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78 Y/O Christian Pastor Found 'Not Guilty' After Calling Islam 'Satanic': 'I'm Happy There is Liberty To Preach the Gospel'

( [email protected] ) Jan 05, 2016 12:46 PM EST
After a lengthy trial, Pastor James McConnell, who who came under fire for a sermon delivered in 2014 in which he branded Islam as "heathen" and "Satanic", was found not guilty of broadcasting grossly offensive remarks.
78-year-old Pastor James McConnell, who who came under fire for a sermon delivered in 2014 in which he branded Islam as ''heathen'' and ''Satanic'', was found not guilty of broadcasting grossly offensive remarks. Belfast Telegraph

After a lengthy trial, Pastor James McConnell, who who came under fire for a sermon delivered in 2014 in which he branded Islam as "heathen" and "Satanic", was found not guilty of broadcasting grossly offensive remarks.

According to a report from the BBC, the 78-year-old preacher, from Shore Road in Newtownabbey, County Antrim, walked free from court after being acquitted of both counts by a judge in Belfast.

Speaking after the ruling, McConnell stated, "I am very happy that there is liberty to preach the gospel" before emphasizing that his only regret was the response from the Muslim community that he was "out to hurt them".

"There was no way I was out to hurt them - I wouldn't hurt a hair on their head,"  he said. "But what I am against is their theology and what they believe in.

"If there are Muslims out there, I want to assure them I love them and, if they need help, I am there to help them, but their theology and their beliefs I am totally against them."

He added: "I would do it again but I would word it differently because I would be conscious I was hurting innocent Muslims, I would be conscious I was hurting Muslims who have come here to work hard and are doing their best - there's no way I would hurt those people, but I would do it again, yes."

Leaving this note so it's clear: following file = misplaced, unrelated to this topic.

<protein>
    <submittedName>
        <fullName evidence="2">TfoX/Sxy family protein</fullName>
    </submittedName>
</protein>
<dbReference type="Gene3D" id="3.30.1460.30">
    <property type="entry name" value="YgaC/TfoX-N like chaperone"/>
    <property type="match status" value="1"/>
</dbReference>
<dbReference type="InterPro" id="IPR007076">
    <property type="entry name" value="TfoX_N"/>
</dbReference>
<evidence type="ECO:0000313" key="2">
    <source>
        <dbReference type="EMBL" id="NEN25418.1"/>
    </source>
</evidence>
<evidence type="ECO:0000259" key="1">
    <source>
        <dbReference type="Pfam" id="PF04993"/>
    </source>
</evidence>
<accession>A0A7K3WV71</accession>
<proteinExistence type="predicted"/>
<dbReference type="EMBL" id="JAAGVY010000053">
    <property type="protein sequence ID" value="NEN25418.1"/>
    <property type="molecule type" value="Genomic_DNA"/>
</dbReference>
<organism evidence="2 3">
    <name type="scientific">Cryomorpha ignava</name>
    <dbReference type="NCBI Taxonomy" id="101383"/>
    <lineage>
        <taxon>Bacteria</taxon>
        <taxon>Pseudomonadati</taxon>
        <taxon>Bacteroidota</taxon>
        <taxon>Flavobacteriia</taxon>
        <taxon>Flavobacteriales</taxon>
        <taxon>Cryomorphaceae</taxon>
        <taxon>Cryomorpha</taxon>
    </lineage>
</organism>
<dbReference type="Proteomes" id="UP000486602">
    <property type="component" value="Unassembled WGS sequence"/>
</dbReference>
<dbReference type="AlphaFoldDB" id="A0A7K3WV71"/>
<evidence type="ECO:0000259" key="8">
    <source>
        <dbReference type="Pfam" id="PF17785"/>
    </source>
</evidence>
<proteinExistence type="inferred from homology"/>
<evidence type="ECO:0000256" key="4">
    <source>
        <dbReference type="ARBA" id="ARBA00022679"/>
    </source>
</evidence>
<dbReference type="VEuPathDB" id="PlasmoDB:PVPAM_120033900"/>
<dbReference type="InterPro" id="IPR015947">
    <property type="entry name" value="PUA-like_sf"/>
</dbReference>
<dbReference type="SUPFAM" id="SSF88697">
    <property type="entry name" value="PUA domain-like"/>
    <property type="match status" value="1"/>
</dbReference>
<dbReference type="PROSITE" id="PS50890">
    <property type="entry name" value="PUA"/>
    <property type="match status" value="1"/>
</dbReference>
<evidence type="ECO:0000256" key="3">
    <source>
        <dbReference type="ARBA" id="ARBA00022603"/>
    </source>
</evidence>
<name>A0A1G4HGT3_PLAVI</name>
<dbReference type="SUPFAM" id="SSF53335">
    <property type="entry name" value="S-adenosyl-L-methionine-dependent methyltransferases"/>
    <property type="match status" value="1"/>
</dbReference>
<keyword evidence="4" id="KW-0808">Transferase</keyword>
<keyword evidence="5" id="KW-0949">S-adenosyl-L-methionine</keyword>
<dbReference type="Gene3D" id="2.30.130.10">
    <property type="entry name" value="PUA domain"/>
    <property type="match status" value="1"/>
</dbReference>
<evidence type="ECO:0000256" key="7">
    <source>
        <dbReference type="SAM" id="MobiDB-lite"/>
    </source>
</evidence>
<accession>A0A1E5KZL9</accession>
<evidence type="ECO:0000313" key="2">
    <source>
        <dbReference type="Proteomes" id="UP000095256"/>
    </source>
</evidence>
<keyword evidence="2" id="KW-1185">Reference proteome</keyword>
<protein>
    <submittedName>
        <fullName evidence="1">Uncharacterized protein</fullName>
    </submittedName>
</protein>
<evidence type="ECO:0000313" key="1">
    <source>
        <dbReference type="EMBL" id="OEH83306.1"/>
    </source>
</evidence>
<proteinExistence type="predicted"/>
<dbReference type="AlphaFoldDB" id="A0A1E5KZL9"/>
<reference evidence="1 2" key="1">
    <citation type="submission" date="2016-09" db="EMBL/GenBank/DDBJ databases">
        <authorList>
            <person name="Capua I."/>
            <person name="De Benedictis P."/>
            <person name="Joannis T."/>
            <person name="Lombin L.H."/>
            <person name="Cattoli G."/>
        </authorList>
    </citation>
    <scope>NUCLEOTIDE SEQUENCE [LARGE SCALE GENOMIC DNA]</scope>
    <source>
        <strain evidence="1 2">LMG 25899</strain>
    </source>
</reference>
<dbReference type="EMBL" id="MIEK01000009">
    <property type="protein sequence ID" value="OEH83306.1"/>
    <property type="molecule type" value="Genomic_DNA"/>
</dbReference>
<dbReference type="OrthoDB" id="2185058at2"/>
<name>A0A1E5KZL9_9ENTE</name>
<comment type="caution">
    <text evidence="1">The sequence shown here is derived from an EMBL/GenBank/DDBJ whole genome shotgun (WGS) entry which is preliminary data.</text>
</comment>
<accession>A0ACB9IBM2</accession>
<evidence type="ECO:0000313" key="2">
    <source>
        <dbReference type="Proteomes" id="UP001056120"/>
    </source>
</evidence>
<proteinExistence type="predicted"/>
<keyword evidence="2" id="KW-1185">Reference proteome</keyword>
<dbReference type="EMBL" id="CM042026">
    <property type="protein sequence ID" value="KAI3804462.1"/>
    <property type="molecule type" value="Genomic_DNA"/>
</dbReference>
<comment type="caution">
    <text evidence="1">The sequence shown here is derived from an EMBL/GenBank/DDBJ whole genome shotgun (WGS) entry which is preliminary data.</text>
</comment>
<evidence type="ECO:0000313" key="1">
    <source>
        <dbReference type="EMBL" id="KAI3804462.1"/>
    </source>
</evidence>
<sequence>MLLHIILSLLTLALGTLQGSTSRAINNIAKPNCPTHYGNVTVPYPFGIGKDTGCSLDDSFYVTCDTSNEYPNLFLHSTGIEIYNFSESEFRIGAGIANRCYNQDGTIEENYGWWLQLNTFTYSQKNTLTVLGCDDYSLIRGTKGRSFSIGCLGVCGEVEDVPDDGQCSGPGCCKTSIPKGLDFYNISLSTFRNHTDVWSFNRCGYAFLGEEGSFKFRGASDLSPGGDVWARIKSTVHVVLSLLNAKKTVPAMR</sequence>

As reported by the Gospel Herald, McConnell, who is battling cancer, delivered the sermon in question to his congregation at the evangelical Whitewell Metropolitan Tabernacle in Belfast in May of 2014. The pastor made his comments about Islam while defending Sudanese mother Meriam Ibrahim, who was charged with apostasy by a Muslim court and sentenced to death after marrying a Christian man.

"The Muslim religion was created many hundreds of years after Christ. Muhammad, the Islam Prophet, was born around the year A.D. 570, but Muslims believe that Islam is the true religion," he preached. "Now, people say there are good Muslims in Britain. That may be so, but I don't trust them."

McConnell continued, "Islam's ideas about God, about humanity, about salvation are vastly different from the teaching of the holy scriptures. Islam is heathen. Islam is satanic. Islam is a doctrine spawned in hell."

Local authorities deemed these remarks "grossly offensive," and because the sermon was also streamed online, police also found him in violation of the United Kingdom's 2003 Communications Act.

However, speaking on Tuesday, district judge Liam McNally explained that while he considered the remarks offensive, he did not consider them "grossly" offensive under the law, the Belfast Telegraph reports.

"The courts need to be very careful not to criticize speech which, however contemptible, is no more than offensive," he warned. "It is not the task of the criminal law to censor offensive utterances...Accordingly I find Pastor McConnell not guilty of both charges."

The judge added that McConnell is "entitled to criticize Islam in a robust manner," and that his comments amounted to "nothing other than a bout of name calling."

Speaking to the Telegraph the night before his trial, the pastor denounced the Public Prosecution Service's decision to charge him, but said that the prosecuting counsel had treated him with "professionalism, courtesy and fairness" throughout the trial.

"The best bit for me was when they played my sermon in court," he said. "The clip with the controversial comments was only 35 seconds long but they played the full hour-and-a-half sermon. I was delighted. I don't think I converted anybody in court but at least they all had to listen to the gospel."

The pastor said he wasn't nervous as he awaited the verdict. "I am in the Lord's hands now. Those who made the decision to prosecute me may have thought I'd buckle under the pressure but I haven't, though the trial has been hard on my wife Margaret. She tries to keep it from me but I know she has found it stressful."